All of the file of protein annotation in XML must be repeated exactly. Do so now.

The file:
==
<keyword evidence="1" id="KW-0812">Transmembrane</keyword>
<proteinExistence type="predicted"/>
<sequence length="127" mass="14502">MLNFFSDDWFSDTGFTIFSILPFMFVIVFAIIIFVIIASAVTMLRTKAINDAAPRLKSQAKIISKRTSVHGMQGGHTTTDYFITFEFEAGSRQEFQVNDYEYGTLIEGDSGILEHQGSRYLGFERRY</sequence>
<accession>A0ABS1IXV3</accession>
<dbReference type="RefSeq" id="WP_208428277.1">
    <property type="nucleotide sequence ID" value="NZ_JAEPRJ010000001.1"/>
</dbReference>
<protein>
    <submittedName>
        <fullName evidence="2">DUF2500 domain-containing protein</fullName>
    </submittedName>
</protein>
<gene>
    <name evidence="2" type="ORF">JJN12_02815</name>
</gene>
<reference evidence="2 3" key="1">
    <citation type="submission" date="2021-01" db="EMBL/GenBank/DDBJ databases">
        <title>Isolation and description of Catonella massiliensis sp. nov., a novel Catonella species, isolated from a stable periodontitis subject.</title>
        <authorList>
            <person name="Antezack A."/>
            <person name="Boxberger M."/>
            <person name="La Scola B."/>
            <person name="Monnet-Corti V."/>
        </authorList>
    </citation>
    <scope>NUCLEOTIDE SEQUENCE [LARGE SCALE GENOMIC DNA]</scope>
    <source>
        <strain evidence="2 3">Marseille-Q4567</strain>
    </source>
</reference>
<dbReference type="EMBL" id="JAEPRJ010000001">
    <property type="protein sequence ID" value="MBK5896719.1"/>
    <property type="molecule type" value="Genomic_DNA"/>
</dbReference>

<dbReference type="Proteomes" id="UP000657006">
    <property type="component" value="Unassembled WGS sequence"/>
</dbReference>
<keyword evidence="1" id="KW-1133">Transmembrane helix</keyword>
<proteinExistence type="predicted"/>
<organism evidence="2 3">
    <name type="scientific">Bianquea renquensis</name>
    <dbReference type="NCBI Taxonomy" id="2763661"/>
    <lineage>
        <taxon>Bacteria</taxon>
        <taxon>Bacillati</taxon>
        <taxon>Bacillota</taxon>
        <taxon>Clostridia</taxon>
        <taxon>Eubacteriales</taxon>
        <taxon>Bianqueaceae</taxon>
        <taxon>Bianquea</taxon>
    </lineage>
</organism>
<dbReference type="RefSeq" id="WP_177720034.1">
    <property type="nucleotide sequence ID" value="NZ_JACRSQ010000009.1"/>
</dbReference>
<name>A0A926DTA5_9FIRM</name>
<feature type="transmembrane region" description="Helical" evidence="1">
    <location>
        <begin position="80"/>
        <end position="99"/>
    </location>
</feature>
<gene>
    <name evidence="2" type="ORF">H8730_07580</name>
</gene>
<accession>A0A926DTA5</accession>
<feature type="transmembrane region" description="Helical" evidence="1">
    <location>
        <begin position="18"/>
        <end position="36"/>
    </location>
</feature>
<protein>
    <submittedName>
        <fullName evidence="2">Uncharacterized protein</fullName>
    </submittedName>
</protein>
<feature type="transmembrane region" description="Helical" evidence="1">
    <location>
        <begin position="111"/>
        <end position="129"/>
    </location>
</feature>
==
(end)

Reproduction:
<keyword evidence="1" id="KW-0812">Transmembrane</keyword>
<proteinExistence type="predicted"/>
<sequence length="127" mass="14502">MLNFFSDDWFSDTGFTIFSILPFMFVIVFAIIIFVIIASAVTMLRTKAINDAAPRLKSQAKIISKRTSVHGMQGGHTTTDYFITFEFEAGSRQEFQVNDYEYGTLIEGDSGILEHQGSRYLGFERRY</sequence>
<accession>A0ABS1IXV3</accession>
<dbReference type="RefSeq" id="WP_208428277.1">
    <property type="nucleotide sequence ID" value="NZ_JAEPRJ010000001.1"/>
</dbReference>
<protein>
    <submittedName>
        <fullName evidence="2">DUF2500 domain-containing protein</fullName>
    </submittedName>
</protein>
<gene>
    <name evidence="2" type="ORF">JJN12_02815</name>
</gene>
<reference evidence="2 3" key="1">
    <citation type="submission" date="2021-01" db="EMBL/GenBank/DDBJ databases">
        <title>Isolation and description of Catonella massiliensis sp. nov., a novel Catonella species, isolated from a stable periodontitis subject.</title>
        <authorList>
            <person name="Antezack A."/>
            <person name="Boxberger M."/>
            <person name="La Scola B."/>
            <person name="Monnet-Corti V."/>
        </authorList>
    </citation>
    <scope>NUCLEOTIDE SEQUENCE [LARGE SCALE GENOMIC DNA]</scope>
    <source>
        <strain evidence="2 3">Marseille-Q4567</strain>
    </source>
</reference>
<dbReference type="EMBL" id="JAEPRJ010000001">
    <property type="protein sequence ID" value="MBK5896719.1"/>
    <property type="molecule type" value="Genomic_DNA"/>
</dbReference>

<dbReference type="Proteomes" id="UP000657006">
    <property type="component" value="Unassembled WGS sequence"/>
</dbReference>
<keyword evidence="1" id="KW-1133">Transmembrane helix</keyword>
<proteinExistence type="predicted"/>
<organism evidence="2 3">
    <name type="scientific">Bianquea renquensis</name>
    <dbReference type="NCBI Taxonomy" id="2763661"/>
    <lineage>
        <taxon>Bacteria</taxon>
        <taxon>Bacillati</taxon>
        <taxon>Bacillota</taxon>
        <taxon>Clostridia</taxon>
        <taxon>Eubacteriales</taxon>
        <taxon>Bianqueaceae</taxon>
        <taxon>Bianquea</taxon>
    </lineage>
</organism>
<dbReference type="RefSeq" id="WP_177720034.1">
    <property type="nucleotide sequence ID" value="NZ_JACRSQ010000009.1"/>
</dbReference>
<name>A0A926DTA5_9FIRM</name>
<feature type="transmembrane region" description="Helical" evidence="1">
    <location>
        <begin position="80"/>
        <end position="99"/>
    </location>
</feature>
<gene>
    <name evidence="2" type="ORF">H8730_07580</name>
</gene>
<accession>A0A926DTA5</accession>
<feature type="transmembrane region" description="Helical" evidence="1">
    <location>
        <begin position="18"/>
        <end position="36"/>
    </location>
</feature>
<protein>
    <submittedName>
        <fullName evidence="2">Uncharacterized protein</fullName>
    </submittedName>
</protein>
<feature type="transmembrane region" description="Helical" evidence="1">
    <location>
        <begin position="111"/>
        <end position="129"/>
    </location>
</feature>